To honor the life of beloved performer, pioneer, and Tony Award winner Diahann Carroll, the Committee of Theatre Owners will dim the lights of the American Airlines, Broadhurst, Helen Hayes, Hudson, Marquis, New Amsterdam, Samuel J. Friedman, St. James, and Vivian Beaumont Theatres in New York for one minute on Wednesday, October 16th, 2019 at exactly 7:45pm. Carrol passed away at 84 years old on October 4, 2019.
“Much has been made of Ms. Carroll’s groundbreaking role shattering racial barriers in film and on Broadway,” said Thomas Schumacher, Chairman of The Broadway League. “That she was a pioneer is undeniable. But she was first and foremost a gifted, Tony-winning actress of enormous warmth and charm. She made just three visits to Broadway – in two musicals and a turbulent drama – but the breadth of those roles is a measure of her range and craft.”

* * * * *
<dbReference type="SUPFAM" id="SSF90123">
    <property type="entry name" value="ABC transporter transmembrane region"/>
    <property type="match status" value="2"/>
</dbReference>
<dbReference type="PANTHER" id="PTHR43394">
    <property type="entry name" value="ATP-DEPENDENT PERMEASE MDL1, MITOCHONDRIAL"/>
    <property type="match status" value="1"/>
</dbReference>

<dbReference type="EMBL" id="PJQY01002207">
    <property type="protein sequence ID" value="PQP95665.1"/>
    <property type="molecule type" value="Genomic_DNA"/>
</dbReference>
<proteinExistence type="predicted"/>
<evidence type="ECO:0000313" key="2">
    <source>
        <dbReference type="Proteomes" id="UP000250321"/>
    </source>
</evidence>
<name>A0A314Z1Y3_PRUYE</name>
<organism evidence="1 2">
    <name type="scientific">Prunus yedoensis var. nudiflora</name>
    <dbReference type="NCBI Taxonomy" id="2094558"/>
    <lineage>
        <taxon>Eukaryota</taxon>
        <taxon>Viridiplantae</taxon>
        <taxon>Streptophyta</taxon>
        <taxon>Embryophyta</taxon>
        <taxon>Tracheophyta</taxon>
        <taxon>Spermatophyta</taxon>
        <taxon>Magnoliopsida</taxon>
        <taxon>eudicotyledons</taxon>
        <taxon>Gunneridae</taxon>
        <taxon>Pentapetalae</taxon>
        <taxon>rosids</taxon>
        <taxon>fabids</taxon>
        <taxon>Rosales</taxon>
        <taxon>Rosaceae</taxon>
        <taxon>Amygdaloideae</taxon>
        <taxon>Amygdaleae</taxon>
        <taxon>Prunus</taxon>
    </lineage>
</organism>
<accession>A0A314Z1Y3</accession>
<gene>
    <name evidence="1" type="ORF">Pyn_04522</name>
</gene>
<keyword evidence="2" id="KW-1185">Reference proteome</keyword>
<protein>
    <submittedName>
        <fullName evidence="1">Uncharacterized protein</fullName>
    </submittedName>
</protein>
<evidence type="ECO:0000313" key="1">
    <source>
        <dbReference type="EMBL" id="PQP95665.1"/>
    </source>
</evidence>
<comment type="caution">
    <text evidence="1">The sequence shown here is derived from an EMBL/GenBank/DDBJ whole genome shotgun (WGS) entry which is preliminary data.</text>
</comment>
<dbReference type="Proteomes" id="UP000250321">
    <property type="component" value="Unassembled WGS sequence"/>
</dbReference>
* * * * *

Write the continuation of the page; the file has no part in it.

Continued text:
Carroll appeared in Agnes of God (1982), No Strings (1962), and House of Flowers (1954) on Broadway. She won the 1962 Tony Award for Best Actress in A Musical for her performance in No Strings, and she was the first African-American woman to win this award. On the road, Ms. Carroll toured with the production of Same Time, Next Year (1977) and starred as Norma Desmond in the Toronto production of Sunset Boulevard (1995).
She also acted in television series and films such as Julia, Dynasty, Grey's Anatomy, Soul Food, Livin' for Love: The Natalie Cole Story, Sally Hemings: An American Scandal, Having Our Say: The Delany Sisters' First 100 Years, Eve’s Bayou, Touched By An Angel, Lonesome Dove: The Series, Evening Shade, A Different World, The Five Heartbeats, The Colbys, I Know Why the Caged Bird Sings, Roots: The Next Generations, The Love Boat, Claudine, Paris Blues, Porgy and Bess, and Carmen Jones among many others.
She’s been nominated for various entertainment industry awards throughout her career including an Oscar in 1975. Carroll also received the NAACP Image Award for Outstanding Literary Work - Biography / Auto-biography (2009), the TV Land Groundbreaking Show Award (2003), the NAACP Image Award for Outstanding Actress in a Motion Picture (1975), and the Golden Globe Award for Best Female TV Star (1969).